Friday, 13 January 2017

RUSSIA: NATO's Preparedness

The Kremlin has hit out at the biggest deployment of US troops in Europe since the end of cold war, branding the arrival of troops and tanks in Poland as threat to Russia's national security. The deployment, intended to counter what NATO portrays as Russian aggression in eastern Europe, will see troops permanently stationed along Russia's western border for the first time.

About 1,000 of promised 4,000 troops arrived in Poland at the start of the week, and a formal ceremony to welcome them is to be held on Sunday. But their arrival is perceived as a threat by Moscow. 

Russia is concerned that these actions threaten its interests, and security. Especially as it concerns a third party building its military presence near Russia borders. However for NATO, a failure to defend Baltic countries’ sovereignty will feed the Kremlin’s appetite for military adventures and jeopardize the geostrategic stability of the European continent. 

Russia alarmed Baltic states by moving nuclear-capable Iskander-M missiles to its naval base at kaliningrad  in the autumn. At the time NATO regarded the move as a response to its own deployments. But there are other causes for concern as well. You only have to consider the case of the Russian submarines in Swedish coastal waters, or the latest incident of the Russian bombers spotted above the English Channel that potentially posed a threat to civil air traffic. 

Eastern European alliance members have been requesting such demonstrations of solidarity since the beginning of the Ukraine crisis. Only now, though, has the US acted. Washington was initially skeptical but has now become a driving force of the movement.

Increasing the Baltic states’ air defenses or sending U.S. troops to Poland are reassuring. Talk of NATO reaffirming its commitment to its Article 5 mutual-defense clause is also good news for the organization’s Eastern members. The alliance also intents on signaling solidarity with the Baltic states and with Poland, with so-called "air policing" flights -- surveillance missions to guard airspace -- to be at least doubled. 

Currently, there are two aircraft constantly at the ready or in the air, a number that is expected to be increased to four or six. The airports in Ă„mari, Estonia and Siauliai, Lithuania are the focus of the Baltic Air Policing program. In addition, there is to be an increase in the number of AWACS surveillance flights. They are to take place "exclusively over NATO territories,". Finally, a NATO naval unit is to conduct maneuvers in the eastern Baltic Sea.

Within NATO, the leitmotif for current preparations is "reassurance," in particular for Eastern European member states, in the hopes that a clear response will be enough to calm frayed nerves in the region. Whether Russian President Vladimir Putin is likewise interested in taking a step back in the interests of de-escalation remains unclear.

As for non-NATO countries such as Finland and Sweden, they are already taking a hard look at their own defense capabilities and considering closer ties to the alliance. In 2012, Finland acquired a standoff cruise missile from the United States. That bilateral deal confirmed that Finland needed a strong deterrent weapons system—clearly motivated by the threat from Russia as well as the growing geosecurity importance of the Arctic.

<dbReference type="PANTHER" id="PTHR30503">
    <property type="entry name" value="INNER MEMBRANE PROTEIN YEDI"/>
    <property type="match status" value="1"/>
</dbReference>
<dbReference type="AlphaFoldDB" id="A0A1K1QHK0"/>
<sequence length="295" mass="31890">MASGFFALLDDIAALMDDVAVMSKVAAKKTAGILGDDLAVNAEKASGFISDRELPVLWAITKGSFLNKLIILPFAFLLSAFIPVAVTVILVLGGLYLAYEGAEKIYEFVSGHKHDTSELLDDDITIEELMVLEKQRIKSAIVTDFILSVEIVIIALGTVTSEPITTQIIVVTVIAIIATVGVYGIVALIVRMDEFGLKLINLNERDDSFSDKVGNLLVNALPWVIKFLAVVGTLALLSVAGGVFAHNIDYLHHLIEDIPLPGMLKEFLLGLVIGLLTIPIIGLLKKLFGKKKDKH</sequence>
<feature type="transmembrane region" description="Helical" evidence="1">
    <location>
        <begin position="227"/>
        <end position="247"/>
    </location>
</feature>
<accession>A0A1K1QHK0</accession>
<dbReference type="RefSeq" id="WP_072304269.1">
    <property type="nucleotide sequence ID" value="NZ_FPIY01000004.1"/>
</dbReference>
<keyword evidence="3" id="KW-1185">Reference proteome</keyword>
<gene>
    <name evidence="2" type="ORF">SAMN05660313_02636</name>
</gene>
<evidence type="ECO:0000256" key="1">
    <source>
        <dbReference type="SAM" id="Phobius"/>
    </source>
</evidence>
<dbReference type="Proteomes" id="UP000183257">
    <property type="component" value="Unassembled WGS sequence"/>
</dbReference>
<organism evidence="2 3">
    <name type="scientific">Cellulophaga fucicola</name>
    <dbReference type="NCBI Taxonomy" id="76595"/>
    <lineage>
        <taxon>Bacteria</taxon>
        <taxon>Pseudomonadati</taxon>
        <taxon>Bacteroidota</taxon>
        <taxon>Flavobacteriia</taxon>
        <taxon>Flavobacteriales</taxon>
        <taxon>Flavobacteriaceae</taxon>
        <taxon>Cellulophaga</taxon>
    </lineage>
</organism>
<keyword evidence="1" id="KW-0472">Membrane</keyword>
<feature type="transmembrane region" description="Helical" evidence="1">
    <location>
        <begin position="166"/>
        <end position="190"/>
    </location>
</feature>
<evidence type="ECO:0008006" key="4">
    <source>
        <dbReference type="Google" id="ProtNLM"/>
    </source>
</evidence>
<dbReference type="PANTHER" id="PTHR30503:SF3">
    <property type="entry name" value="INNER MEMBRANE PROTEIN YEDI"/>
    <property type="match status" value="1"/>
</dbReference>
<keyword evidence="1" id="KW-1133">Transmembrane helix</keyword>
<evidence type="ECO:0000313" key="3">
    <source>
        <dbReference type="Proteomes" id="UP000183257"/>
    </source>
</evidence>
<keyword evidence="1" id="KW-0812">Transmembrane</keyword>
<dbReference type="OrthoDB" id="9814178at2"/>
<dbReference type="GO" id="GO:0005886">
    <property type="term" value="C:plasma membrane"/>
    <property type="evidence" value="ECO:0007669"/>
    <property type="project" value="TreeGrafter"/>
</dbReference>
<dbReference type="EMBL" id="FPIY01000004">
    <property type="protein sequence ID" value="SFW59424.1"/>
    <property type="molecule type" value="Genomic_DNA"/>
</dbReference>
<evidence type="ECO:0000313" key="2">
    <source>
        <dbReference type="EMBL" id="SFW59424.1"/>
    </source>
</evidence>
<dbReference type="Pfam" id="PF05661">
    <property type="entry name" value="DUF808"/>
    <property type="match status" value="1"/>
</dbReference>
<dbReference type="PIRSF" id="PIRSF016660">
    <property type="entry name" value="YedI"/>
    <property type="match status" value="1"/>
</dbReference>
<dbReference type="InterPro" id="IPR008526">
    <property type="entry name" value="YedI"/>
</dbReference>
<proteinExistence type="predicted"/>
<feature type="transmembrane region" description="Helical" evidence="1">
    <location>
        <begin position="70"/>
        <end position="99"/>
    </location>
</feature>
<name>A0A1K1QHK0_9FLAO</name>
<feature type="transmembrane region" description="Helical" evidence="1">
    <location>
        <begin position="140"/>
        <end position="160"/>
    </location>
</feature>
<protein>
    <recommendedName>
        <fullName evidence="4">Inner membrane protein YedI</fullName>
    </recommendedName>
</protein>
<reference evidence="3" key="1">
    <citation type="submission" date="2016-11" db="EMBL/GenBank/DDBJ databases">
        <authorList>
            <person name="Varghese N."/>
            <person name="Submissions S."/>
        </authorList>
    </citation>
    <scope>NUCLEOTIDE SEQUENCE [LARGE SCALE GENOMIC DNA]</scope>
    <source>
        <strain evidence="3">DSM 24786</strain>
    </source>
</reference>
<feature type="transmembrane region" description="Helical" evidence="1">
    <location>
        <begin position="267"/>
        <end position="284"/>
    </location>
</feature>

The presence of these troops sends a decisive message. Following the collapse of the Warsaw Pact, the Baltic countries, formerly part of the Eastern Bloc, began preparing to join NATO -- and in 2004, they too became formal members enjoying the protection of Article 5, which treats an attack against any member state as one on the alliance as a whole.

Although the Baltic states only have small militaries, NATO has thus far refrained from maintaining a constant presence there out of consideration for Russian sensibilities. During the Cold War, the permanent stationing of British, French, American, Belgian, Dutch and Canadian troops in West Germany was meant as a forceful message that NATO was serious about Article 5.

It is hard to find a Western European government or public willing to contemplate the use of force, either by Baltic states’s own military or by some sort of NATO mission. Yet most NATO countries, especially the Eastern members, know what is at stake: the post–Cold War consensus on borders, territorial integrity, and international rules. But it stops there. Even if the United States has rediscovered its interest in NATO, U.S. President Barack Obama has no appetite for resorting to force either.

Russia may hold back on retaliatory action in the hope that Donald Trump's presidency will herald a rapprochement with Washington. Trump, in remarks during the election campaign and since, has sown seeds of doubt over the deployments by suggesting he would rather work with than confront Putin. 

Few at NATO seriously believe that war with Russia is likely but there have been dangerous developments, with escalation on both sides. But the risk now is that we are returning to that era. It is a situation which could further feed Russian fears of encirclement -- fears that Putin has expertly taken advantage of in the pursuit of his political goals.

By Guylain Gustave Moke
International Affairs Expert
Political Analyst/Author

Photo Credit: US Troops arriving in Poland